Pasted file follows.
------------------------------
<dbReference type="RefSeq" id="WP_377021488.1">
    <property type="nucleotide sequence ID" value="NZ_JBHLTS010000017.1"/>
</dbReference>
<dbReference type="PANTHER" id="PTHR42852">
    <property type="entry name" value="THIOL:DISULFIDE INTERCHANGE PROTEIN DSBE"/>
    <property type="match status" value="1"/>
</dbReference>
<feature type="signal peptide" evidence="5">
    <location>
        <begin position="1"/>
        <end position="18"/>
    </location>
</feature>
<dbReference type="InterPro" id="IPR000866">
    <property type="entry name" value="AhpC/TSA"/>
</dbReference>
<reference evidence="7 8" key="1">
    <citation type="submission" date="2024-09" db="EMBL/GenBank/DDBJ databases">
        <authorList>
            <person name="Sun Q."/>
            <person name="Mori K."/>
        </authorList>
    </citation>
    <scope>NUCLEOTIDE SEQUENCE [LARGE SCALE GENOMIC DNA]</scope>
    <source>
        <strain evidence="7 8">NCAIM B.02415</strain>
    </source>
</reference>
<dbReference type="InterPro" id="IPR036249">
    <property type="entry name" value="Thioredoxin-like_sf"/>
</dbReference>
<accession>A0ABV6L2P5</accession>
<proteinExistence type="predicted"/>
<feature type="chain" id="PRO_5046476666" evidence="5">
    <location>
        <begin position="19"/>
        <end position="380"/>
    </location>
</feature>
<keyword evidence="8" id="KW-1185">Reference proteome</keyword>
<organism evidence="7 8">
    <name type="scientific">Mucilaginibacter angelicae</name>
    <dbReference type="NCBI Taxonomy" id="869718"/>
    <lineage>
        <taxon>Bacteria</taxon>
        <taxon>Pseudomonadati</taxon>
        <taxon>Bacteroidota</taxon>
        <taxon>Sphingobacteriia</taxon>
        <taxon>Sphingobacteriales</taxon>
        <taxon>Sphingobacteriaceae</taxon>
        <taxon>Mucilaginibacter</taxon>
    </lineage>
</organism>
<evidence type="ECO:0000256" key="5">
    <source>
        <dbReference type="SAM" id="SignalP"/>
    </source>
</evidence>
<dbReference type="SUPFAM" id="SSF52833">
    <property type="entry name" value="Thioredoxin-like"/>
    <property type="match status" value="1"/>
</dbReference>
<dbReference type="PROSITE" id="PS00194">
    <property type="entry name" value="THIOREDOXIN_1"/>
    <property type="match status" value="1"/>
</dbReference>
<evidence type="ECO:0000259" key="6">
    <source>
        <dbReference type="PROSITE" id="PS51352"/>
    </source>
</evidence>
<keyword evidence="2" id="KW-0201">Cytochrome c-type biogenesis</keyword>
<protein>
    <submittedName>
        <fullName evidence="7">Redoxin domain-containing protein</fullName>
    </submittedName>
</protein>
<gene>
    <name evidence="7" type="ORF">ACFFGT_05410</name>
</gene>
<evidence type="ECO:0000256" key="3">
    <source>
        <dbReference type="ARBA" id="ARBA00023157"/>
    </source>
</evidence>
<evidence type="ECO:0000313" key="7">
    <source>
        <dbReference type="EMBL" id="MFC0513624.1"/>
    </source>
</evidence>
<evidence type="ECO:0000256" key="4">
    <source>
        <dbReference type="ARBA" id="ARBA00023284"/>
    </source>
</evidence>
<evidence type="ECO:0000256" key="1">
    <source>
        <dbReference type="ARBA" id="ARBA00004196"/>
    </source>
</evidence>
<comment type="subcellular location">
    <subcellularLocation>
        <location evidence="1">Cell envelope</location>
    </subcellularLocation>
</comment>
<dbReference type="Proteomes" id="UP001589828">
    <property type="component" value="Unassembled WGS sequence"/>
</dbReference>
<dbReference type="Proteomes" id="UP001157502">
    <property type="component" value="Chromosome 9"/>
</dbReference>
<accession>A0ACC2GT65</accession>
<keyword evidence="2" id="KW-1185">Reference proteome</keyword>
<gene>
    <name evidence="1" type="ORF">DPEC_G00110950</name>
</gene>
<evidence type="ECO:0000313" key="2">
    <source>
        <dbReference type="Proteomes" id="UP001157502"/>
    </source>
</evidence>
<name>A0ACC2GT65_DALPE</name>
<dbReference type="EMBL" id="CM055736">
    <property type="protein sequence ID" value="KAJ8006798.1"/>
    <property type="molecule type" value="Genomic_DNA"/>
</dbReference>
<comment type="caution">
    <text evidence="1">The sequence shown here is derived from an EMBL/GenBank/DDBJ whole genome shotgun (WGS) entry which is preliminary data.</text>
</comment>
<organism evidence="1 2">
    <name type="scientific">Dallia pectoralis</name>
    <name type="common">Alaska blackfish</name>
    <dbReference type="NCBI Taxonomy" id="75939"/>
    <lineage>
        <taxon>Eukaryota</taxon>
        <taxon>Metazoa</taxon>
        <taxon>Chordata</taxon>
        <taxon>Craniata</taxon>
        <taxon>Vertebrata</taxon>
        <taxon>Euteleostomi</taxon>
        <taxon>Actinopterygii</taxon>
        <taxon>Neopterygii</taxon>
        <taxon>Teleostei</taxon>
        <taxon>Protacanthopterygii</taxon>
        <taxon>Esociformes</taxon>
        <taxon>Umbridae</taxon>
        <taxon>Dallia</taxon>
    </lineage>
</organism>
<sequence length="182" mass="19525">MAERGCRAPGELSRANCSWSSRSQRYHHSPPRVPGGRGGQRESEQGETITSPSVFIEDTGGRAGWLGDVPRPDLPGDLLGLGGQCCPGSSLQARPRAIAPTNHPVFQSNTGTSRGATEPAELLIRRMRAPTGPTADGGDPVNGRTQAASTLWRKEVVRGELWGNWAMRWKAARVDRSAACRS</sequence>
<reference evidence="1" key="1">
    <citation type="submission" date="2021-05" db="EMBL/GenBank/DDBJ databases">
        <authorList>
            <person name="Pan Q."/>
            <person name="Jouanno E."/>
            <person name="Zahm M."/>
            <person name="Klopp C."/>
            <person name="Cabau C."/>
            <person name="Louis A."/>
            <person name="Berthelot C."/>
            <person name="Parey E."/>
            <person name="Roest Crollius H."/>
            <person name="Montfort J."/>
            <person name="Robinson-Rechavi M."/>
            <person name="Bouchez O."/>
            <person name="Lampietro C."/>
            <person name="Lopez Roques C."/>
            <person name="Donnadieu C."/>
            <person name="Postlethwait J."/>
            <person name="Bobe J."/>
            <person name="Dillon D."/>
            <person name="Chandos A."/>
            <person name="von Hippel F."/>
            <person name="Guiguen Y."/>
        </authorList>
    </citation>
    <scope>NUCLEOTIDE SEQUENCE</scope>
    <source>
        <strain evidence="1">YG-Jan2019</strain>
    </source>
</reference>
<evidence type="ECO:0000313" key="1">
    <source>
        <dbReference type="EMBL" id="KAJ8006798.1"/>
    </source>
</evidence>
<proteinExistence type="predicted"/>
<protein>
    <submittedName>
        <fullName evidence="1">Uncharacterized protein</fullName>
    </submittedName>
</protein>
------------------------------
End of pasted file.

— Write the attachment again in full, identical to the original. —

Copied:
<dbReference type="RefSeq" id="WP_377021488.1">
    <property type="nucleotide sequence ID" value="NZ_JBHLTS010000017.1"/>
</dbReference>
<dbReference type="PANTHER" id="PTHR42852">
    <property type="entry name" value="THIOL:DISULFIDE INTERCHANGE PROTEIN DSBE"/>
    <property type="match status" value="1"/>
</dbReference>
<feature type="signal peptide" evidence="5">
    <location>
        <begin position="1"/>
        <end position="18"/>
    </location>
</feature>
<dbReference type="InterPro" id="IPR000866">
    <property type="entry name" value="AhpC/TSA"/>
</dbReference>
<reference evidence="7 8" key="1">
    <citation type="submission" date="2024-09" db="EMBL/GenBank/DDBJ databases">
        <authorList>
            <person name="Sun Q."/>
            <person name="Mori K."/>
        </authorList>
    </citation>
    <scope>NUCLEOTIDE SEQUENCE [LARGE SCALE GENOMIC DNA]</scope>
    <source>
        <strain evidence="7 8">NCAIM B.02415</strain>
    </source>
</reference>
<dbReference type="InterPro" id="IPR036249">
    <property type="entry name" value="Thioredoxin-like_sf"/>
</dbReference>
<accession>A0ABV6L2P5</accession>
<proteinExistence type="predicted"/>
<feature type="chain" id="PRO_5046476666" evidence="5">
    <location>
        <begin position="19"/>
        <end position="380"/>
    </location>
</feature>
<keyword evidence="8" id="KW-1185">Reference proteome</keyword>
<organism evidence="7 8">
    <name type="scientific">Mucilaginibacter angelicae</name>
    <dbReference type="NCBI Taxonomy" id="869718"/>
    <lineage>
        <taxon>Bacteria</taxon>
        <taxon>Pseudomonadati</taxon>
        <taxon>Bacteroidota</taxon>
        <taxon>Sphingobacteriia</taxon>
        <taxon>Sphingobacteriales</taxon>
        <taxon>Sphingobacteriaceae</taxon>
        <taxon>Mucilaginibacter</taxon>
    </lineage>
</organism>
<evidence type="ECO:0000256" key="5">
    <source>
        <dbReference type="SAM" id="SignalP"/>
    </source>
</evidence>
<dbReference type="SUPFAM" id="SSF52833">
    <property type="entry name" value="Thioredoxin-like"/>
    <property type="match status" value="1"/>
</dbReference>
<dbReference type="PROSITE" id="PS00194">
    <property type="entry name" value="THIOREDOXIN_1"/>
    <property type="match status" value="1"/>
</dbReference>
<evidence type="ECO:0000259" key="6">
    <source>
        <dbReference type="PROSITE" id="PS51352"/>
    </source>
</evidence>
<keyword evidence="2" id="KW-0201">Cytochrome c-type biogenesis</keyword>
<protein>
    <submittedName>
        <fullName evidence="7">Redoxin domain-containing protein</fullName>
    </submittedName>
</protein>
<gene>
    <name evidence="7" type="ORF">ACFFGT_05410</name>
</gene>
<evidence type="ECO:0000256" key="3">
    <source>
        <dbReference type="ARBA" id="ARBA00023157"/>
    </source>
</evidence>
<evidence type="ECO:0000313" key="7">
    <source>
        <dbReference type="EMBL" id="MFC0513624.1"/>
    </source>
</evidence>
<evidence type="ECO:0000256" key="4">
    <source>
        <dbReference type="ARBA" id="ARBA00023284"/>
    </source>
</evidence>
<evidence type="ECO:0000256" key="1">
    <source>
        <dbReference type="ARBA" id="ARBA00004196"/>
    </source>
</evidence>
<comment type="subcellular location">
    <subcellularLocation>
        <location evidence="1">Cell envelope</location>
    </subcellularLocation>
</comment>
<dbReference type="Proteomes" id="UP001589828">
    <property type="component" value="Unassembled WGS sequence"/>
</dbReference>
<dbReference type="Proteomes" id="UP001157502">
    <property type="component" value="Chromosome 9"/>
</dbReference>
<accession>A0ACC2GT65</accession>
<keyword evidence="2" id="KW-1185">Reference proteome</keyword>
<gene>
    <name evidence="1" type="ORF">DPEC_G00110950</name>
</gene>
<evidence type="ECO:0000313" key="2">
    <source>
        <dbReference type="Proteomes" id="UP001157502"/>
    </source>
</evidence>
<name>A0ACC2GT65_DALPE</name>
<dbReference type="EMBL" id="CM055736">
    <property type="protein sequence ID" value="KAJ8006798.1"/>
    <property type="molecule type" value="Genomic_DNA"/>
</dbReference>
<comment type="caution">
    <text evidence="1">The sequence shown here is derived from an EMBL/GenBank/DDBJ whole genome shotgun (WGS) entry which is preliminary data.</text>
</comment>
<organism evidence="1 2">
    <name type="scientific">Dallia pectoralis</name>
    <name type="common">Alaska blackfish</name>
    <dbReference type="NCBI Taxonomy" id="75939"/>
    <lineage>
        <taxon>Eukaryota</taxon>
        <taxon>Metazoa</taxon>
        <taxon>Chordata</taxon>
        <taxon>Craniata</taxon>
        <taxon>Vertebrata</taxon>
        <taxon>Euteleostomi</taxon>
        <taxon>Actinopterygii</taxon>
        <taxon>Neopterygii</taxon>
        <taxon>Teleostei</taxon>
        <taxon>Protacanthopterygii</taxon>
        <taxon>Esociformes</taxon>
        <taxon>Umbridae</taxon>
        <taxon>Dallia</taxon>
    </lineage>
</organism>
<sequence length="182" mass="19525">MAERGCRAPGELSRANCSWSSRSQRYHHSPPRVPGGRGGQRESEQGETITSPSVFIEDTGGRAGWLGDVPRPDLPGDLLGLGGQCCPGSSLQARPRAIAPTNHPVFQSNTGTSRGATEPAELLIRRMRAPTGPTADGGDPVNGRTQAASTLWRKEVVRGELWGNWAMRWKAARVDRSAACRS</sequence>
<reference evidence="1" key="1">
    <citation type="submission" date="2021-05" db="EMBL/GenBank/DDBJ databases">
        <authorList>
            <person name="Pan Q."/>
            <person name="Jouanno E."/>
            <person name="Zahm M."/>
            <person name="Klopp C."/>
            <person name="Cabau C."/>
            <person name="Louis A."/>
            <person name="Berthelot C."/>
            <person name="Parey E."/>
            <person name="Roest Crollius H."/>
            <person name="Montfort J."/>
            <person name="Robinson-Rechavi M."/>
            <person name="Bouchez O."/>
            <person name="Lampietro C."/>
            <person name="Lopez Roques C."/>
            <person name="Donnadieu C."/>
            <person name="Postlethwait J."/>
            <person name="Bobe J."/>
            <person name="Dillon D."/>
            <person name="Chandos A."/>
            <person name="von Hippel F."/>
            <person name="Guiguen Y."/>
        </authorList>
    </citation>
    <scope>NUCLEOTIDE SEQUENCE</scope>
    <source>
        <strain evidence="1">YG-Jan2019</strain>
    </source>
</reference>
<evidence type="ECO:0000313" key="1">
    <source>
        <dbReference type="EMBL" id="KAJ8006798.1"/>
    </source>
</evidence>
<proteinExistence type="predicted"/>
<protein>
    <submittedName>
        <fullName evidence="1">Uncharacterized protein</fullName>
    </submittedName>
</protein>